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C.D. Warner, et al., comp.
The Library of the World’s Best Literature. An Anthology in Thirty Volumes. 1917.

Alfred Austin (1835–1913)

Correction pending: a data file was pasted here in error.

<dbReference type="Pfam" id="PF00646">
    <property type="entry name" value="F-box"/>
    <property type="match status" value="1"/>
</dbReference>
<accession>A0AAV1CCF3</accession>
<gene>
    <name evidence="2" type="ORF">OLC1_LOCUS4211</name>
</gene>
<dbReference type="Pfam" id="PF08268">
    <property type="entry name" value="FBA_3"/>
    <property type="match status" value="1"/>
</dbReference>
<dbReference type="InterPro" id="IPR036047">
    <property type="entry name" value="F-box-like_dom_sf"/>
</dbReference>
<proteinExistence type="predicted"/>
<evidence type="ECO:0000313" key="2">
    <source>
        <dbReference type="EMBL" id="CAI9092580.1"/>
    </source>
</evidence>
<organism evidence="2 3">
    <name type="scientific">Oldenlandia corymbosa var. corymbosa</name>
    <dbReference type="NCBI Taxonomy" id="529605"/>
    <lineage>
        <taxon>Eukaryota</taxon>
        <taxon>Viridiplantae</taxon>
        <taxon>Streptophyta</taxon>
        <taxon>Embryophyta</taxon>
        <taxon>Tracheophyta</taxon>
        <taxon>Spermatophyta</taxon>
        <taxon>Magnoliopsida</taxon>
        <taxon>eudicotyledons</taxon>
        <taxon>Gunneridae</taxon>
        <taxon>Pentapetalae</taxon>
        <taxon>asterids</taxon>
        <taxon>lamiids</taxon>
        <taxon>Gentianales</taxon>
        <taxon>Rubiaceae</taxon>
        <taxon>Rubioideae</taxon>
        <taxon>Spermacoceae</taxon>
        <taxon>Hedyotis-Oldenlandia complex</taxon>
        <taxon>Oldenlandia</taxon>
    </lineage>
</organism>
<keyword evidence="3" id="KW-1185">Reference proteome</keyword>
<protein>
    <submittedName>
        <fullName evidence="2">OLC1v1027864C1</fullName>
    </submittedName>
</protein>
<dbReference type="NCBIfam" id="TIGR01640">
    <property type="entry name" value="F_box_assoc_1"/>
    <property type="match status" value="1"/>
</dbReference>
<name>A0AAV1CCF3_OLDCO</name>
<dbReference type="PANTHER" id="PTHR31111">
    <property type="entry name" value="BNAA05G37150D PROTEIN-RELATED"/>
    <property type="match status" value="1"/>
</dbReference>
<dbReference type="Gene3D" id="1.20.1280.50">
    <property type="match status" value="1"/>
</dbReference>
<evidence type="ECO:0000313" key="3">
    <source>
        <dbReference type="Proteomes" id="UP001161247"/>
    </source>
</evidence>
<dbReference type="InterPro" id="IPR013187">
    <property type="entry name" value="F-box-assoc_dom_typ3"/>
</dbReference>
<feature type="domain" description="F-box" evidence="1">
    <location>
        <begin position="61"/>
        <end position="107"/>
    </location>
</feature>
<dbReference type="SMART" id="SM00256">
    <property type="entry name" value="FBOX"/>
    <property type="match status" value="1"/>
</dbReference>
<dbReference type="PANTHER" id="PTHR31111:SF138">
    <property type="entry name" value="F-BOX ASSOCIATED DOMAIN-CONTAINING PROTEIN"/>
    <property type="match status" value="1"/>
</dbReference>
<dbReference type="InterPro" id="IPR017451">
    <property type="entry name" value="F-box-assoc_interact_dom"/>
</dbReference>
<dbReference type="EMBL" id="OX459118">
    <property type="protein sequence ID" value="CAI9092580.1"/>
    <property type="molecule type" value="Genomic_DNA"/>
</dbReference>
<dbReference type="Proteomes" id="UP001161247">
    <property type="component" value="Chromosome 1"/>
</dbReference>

Austin, Alfred. An English poet, critic, and journalist; born at Headingly, near Leeds, May 30, 1835; died on June 2, 1913. He graduated from the University of London in 1853, was called to the bar in 1857, and became editor of the National Review, 1883–93. He was appointed poet laureate of England in 1896. He was the author of political books, novels, and many volumes of verse. The latter include: ‘The Season: a Satire’ (1862); ‘The Human Tragedy’ (1862); ‘The Golden Age: a Satire’ (1871); ‘The Tower of Babel,’ a drama (1874); ‘Savonarola,’ a tragedy (1881); and ‘Veronica’s Garden,’ in prose and verse (1895); ‘Sacred and Profane Love’ (1908). Some of his happiest effects are attained in ‘Prince Lucifer’ and ‘The Garden that I Love,’ although opinion is very much divided on the subject of his merits as a poet.